The number of Americans who use marijuana increased by 10 million from 2002 to 2014

The number of Americans who use marijuana increased by 10 million from 2002 to 2014

Between 2002 and 2014, the number of adult Americans who use marijuana increased by 2.9%, according to a new study published Wednesday in the Lancet, a British medical journal. That percentage increase is tantamount to 10 million adults, the Guardian reports.

By 2014, the number of adults who disclosed using marijuana was around 32 million. In reality, that number is likely higher — the illegality of cannabis in a number of states increases the likelihood people would not be as forthcoming about their use of the drug. 

An unexpected finding was "how many people there are using marijuana in a daily or near daily basis," said Dr. Wilson M. Compton, one of the study's authors, according to the Guardian.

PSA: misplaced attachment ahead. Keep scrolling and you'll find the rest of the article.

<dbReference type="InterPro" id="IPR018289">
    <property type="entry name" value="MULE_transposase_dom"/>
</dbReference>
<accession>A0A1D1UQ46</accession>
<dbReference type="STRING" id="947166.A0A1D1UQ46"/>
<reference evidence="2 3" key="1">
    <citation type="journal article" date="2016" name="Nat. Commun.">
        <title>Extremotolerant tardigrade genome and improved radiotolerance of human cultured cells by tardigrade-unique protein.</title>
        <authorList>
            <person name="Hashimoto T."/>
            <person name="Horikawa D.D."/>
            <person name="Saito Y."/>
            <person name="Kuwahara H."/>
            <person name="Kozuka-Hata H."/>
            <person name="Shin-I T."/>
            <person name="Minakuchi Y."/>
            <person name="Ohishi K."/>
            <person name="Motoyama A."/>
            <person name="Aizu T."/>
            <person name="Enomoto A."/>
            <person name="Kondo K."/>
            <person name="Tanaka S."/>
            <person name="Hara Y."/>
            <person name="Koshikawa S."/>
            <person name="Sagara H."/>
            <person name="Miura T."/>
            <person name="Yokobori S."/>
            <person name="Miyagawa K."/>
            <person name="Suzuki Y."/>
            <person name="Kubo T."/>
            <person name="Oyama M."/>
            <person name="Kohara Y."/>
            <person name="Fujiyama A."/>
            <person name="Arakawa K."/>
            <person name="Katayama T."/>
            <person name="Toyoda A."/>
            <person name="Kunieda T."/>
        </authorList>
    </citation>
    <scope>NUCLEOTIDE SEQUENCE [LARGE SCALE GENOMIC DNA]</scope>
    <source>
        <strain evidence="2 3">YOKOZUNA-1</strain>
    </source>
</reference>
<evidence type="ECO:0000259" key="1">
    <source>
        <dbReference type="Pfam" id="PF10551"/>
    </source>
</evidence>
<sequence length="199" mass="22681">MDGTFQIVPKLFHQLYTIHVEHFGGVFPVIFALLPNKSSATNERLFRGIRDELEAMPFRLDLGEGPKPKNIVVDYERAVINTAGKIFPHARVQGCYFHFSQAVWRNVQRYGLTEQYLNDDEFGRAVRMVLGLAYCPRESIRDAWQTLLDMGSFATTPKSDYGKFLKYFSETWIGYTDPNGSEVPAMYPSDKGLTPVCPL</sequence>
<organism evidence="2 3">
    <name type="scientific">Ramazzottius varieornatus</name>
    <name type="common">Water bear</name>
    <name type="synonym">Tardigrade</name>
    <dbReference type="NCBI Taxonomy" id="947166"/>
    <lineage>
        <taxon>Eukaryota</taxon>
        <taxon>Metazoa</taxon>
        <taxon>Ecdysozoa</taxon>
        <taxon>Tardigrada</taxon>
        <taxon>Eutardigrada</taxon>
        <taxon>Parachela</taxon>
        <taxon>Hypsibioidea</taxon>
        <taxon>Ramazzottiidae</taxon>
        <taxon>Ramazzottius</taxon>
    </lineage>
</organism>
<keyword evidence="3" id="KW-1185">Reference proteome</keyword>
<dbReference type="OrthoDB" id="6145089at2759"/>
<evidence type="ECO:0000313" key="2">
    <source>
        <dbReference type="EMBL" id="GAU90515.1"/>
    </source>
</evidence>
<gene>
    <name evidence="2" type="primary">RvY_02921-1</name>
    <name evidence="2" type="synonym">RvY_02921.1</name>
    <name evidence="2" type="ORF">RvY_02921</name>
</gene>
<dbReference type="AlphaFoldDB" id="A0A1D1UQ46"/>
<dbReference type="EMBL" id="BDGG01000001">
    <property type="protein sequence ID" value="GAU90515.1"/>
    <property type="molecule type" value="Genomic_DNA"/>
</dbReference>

In 2002, 3.9 million adults were using the drug with such regularity. By 2014, that number had jumped to 8.4 million.

The study was designed not just to garner insights into the frequency with which marijuana is used, but also how common "use disorders" are with the drug. 

Despite growing numbers of marijuana users, the proportion of those abusing the drug stayed the same over the 12-year period, hovering around 1.5% of users, the study found. The number of people who thought getting high on a weekly or biweekly basis could produce "great risk of harm" dropped from around half to a third. 

Past studies have suggested weed can negatively impact your health, but there's also ample information on its benefits. Studies have shown compounds found in cannabis can protect against Alzheimer's disease and reduce epileptic seizures.

Still, the researchers suggested the country's increasing marijuana use calls for "a need for education regarding the risk of smoking marijuana and prevention messages," according to the Guardian.